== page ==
Not Every One is Naturally An Athlete. (And That’s Okay.)
There are some kids out there who are just naturally athletic. You know the ones, they start sports young, they pick it up quick, they get good, and they often continue on in some regard with that for the rest of their lives. They tend to be agile, with quick reflexes and awesome hand-eye-foot coordination. If it is physical, they excel at it.
Then there are the rest of the world. Those who can get along well in one or two chosen sports, having to put in more time and effort, but ultimately finding enjoyment in them. And those who decidedly do NOT do well in team sports. They lack the agility, the coordination, the stamina, or just the drive to compete within a team.
Sports are like everything in this world, they are not for everyone and not everyone found a happy niche in them growing up. Some kids WOULD love to participate but have trouble fitting into a team, or want the physical aspect without the competition driven mindset. Others just need more time to learn the moves, the drills. Need more time to practice and perfect their form, and a team that’s heading on up won’t wait for them.
Sometimes, kids need something that encourages them to excel, to continue to improve, to put in that extra effort when something is hard, but doesn’t make them feel like they’ve failed simply because it takes them longer than the other kids.
Individual activities then, can help. But at the same time, you want your child to be able to get that interaction with other children, and the sense of being part of group, without being tied quite so tightly to the group’s progress as a whole.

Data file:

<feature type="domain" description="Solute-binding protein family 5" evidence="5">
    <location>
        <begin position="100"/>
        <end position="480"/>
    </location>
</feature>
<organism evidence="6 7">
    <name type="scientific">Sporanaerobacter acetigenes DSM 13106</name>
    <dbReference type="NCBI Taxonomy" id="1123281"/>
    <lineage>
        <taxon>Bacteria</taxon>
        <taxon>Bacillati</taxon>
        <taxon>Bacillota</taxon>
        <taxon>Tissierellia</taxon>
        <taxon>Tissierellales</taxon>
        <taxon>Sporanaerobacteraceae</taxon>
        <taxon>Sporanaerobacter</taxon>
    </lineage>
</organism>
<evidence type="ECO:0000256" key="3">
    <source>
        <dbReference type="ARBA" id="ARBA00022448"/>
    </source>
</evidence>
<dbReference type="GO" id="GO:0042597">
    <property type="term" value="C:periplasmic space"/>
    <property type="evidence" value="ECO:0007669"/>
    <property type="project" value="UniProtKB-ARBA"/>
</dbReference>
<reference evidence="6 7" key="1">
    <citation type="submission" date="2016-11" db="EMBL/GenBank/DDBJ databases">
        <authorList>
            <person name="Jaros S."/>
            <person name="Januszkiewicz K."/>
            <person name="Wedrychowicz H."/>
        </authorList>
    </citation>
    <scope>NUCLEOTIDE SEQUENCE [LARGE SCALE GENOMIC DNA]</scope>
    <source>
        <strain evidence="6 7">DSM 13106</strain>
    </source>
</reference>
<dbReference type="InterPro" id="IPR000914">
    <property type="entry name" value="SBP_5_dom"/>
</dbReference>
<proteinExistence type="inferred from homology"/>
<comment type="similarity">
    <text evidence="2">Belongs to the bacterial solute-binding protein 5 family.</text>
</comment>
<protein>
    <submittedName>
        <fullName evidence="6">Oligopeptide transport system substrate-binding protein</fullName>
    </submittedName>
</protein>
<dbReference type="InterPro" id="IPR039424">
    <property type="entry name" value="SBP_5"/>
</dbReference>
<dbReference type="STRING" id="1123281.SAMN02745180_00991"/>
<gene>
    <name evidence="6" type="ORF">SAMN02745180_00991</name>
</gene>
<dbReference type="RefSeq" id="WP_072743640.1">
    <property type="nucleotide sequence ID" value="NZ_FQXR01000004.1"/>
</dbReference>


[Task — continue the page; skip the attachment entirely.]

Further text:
This is where martial arts is a wonderful thing. In addition to the usual benefits people speak of when talking about martial arts; discipline, respect, focus, there’s also some less obvious benefits.
Martial arts is unique in that you do not have to be of a specific, athletic type to participate. It allows the children to train together like a group sport, but advance, improve, and achieve goals on their own as well. There is less of the pressure to keep up with the rest, and more of an opportunity to find their own strengths and focus on honing them. It allows them time to find the areas they struggle with and put in the time necessary to fix what needs fixing. In short, it allows them to grow as an individual within the group.